Another themed area which caught my eye was the replica of the royal palace in Kuala Kangsar, Perak. The architecture was spot on, and I liked the gazebo which was lit up by changing colours.




The weather was pretty muggy even though it was evening, so we escaped to the air conditioned confines of a tent, which had an exhibition on orchids and floral displays.






There was a Suiseki (stone) and wood exhibition which was extremely interesting! Apparently there are collectors for these rare and oddly shaped rocks, stones and wood which have not been carved or altered in any way, save for a few accessories here and there. It was fun trying to see what shape they resembled, and a little hard to believe that these were made by nature and not man.


A piece of wood that was a dead ringer for a monitor lizard.


A gold prize winner, which resembled a monk/pilgrim in flowing robes, holding a cane.


Another one that looked like a certain Chinese deity with a sloping forehead, a walking stick pointed outwards and a bag under his shoulder. YOU CANT UNSEE IT 


Mechanical flower made from glass bottles. Creative! It could open and close its petals.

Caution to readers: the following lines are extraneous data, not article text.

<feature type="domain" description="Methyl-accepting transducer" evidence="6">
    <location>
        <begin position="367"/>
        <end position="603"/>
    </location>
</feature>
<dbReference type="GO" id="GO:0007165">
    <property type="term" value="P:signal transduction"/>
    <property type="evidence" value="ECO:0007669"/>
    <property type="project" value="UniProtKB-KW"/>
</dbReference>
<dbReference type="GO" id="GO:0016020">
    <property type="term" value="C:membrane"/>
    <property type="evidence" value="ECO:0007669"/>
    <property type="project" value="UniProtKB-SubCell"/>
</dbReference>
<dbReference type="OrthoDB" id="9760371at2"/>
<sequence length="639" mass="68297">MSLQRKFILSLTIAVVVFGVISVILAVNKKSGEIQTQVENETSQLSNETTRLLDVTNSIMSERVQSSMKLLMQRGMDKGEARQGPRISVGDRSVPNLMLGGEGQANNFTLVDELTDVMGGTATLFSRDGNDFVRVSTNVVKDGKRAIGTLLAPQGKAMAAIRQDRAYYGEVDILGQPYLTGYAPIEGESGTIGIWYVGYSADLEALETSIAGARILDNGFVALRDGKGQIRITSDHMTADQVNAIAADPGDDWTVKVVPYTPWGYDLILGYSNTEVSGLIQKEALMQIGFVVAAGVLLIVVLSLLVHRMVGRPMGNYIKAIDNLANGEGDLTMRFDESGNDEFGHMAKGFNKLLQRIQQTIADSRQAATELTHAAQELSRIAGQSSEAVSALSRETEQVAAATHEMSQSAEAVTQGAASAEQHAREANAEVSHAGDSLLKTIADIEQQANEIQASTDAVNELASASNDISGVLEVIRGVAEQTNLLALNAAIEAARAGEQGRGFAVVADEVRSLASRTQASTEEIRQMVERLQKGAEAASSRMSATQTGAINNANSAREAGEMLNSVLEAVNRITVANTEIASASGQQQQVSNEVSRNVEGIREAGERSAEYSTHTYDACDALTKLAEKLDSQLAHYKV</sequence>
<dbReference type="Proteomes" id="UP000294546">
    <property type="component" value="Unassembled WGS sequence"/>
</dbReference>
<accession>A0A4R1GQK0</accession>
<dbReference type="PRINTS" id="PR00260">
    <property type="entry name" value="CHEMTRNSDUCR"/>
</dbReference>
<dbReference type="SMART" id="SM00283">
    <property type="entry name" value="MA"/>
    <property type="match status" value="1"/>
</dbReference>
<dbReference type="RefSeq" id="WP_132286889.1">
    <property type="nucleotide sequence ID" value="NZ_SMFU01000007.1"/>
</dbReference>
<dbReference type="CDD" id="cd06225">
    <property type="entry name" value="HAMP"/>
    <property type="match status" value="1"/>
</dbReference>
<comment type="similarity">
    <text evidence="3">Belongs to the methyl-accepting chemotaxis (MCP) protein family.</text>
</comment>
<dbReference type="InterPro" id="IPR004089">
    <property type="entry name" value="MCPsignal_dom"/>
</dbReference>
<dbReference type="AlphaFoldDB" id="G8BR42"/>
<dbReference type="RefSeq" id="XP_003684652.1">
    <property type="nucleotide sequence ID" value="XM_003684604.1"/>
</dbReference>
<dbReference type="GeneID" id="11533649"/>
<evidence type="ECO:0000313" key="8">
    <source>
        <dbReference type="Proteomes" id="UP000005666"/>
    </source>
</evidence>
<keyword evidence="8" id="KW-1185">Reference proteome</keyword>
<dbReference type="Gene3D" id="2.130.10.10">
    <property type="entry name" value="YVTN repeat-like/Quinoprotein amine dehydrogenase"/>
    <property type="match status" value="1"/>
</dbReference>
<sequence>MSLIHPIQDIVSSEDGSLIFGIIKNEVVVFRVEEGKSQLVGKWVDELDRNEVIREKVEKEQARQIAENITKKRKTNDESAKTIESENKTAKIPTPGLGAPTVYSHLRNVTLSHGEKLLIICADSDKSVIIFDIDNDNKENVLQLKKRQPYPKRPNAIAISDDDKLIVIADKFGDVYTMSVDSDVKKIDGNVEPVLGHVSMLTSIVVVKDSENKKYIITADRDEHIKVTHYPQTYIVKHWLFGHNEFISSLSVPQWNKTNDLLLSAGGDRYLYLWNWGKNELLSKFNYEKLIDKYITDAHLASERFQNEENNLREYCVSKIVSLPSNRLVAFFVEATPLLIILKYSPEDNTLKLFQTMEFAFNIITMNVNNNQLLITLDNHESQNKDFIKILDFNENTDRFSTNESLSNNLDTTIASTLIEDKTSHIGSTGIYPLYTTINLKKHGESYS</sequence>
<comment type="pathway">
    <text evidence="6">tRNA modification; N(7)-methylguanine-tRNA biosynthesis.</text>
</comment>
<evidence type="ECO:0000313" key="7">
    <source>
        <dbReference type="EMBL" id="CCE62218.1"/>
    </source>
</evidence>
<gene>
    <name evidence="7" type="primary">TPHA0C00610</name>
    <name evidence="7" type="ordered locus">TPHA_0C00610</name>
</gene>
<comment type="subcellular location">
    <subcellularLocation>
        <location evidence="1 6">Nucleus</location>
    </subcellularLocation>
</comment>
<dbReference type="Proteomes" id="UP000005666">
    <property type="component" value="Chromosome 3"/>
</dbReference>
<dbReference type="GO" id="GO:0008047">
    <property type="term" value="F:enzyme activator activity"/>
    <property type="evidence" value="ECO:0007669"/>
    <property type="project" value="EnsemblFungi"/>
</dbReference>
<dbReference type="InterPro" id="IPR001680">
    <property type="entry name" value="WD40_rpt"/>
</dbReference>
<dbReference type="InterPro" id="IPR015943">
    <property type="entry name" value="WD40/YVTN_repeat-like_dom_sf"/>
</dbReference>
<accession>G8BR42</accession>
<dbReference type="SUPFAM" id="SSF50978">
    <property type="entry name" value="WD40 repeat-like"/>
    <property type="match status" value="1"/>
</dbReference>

A gazebo in the themed garden for the state of Terengganu.


Lanterns in the Chinese garden.

Until next year, Floria! Twas’ a fun experience, and I can’t wait to see what they’ll have in store for 2019. 🙂

5 Best Places To Celebrate Easter 2018 in Malaysia

Easter celebrations in Malaysia may not be as big as it is in countries like the United States, but that’s no reason to miss out on the enchanting experience! From the hustle and bustle of urban KL to the idyllic island of Langkawi, here are four unique destinations and experiences to indulge the family in this Easter holiday.


Aloft Kuala Lumpur Sentral - Easter Dessert Spread

Look no further than this futuristic foodie haven for kid-friendly fun treats and a festive Easter ambience. On Sunday April 1st 2018, ‘Easter Eggcitement’ presents a delectable Easter brunch spread, including melt in the mouth oven roasted prime ribs and honey glazed meatloaf. Taking centre stage is the egg-ceptional dessert selection, ranging from Easter Log Cake, cupcakes, Flower Pot Carrot and traditional hot cross buns. Enjoy this sumptuous array of heavenly holiday dishes from 11:30am to 3:30pm for RM120 nett, while kids dine at half price.

More info/reservations: / +603 2723 1188.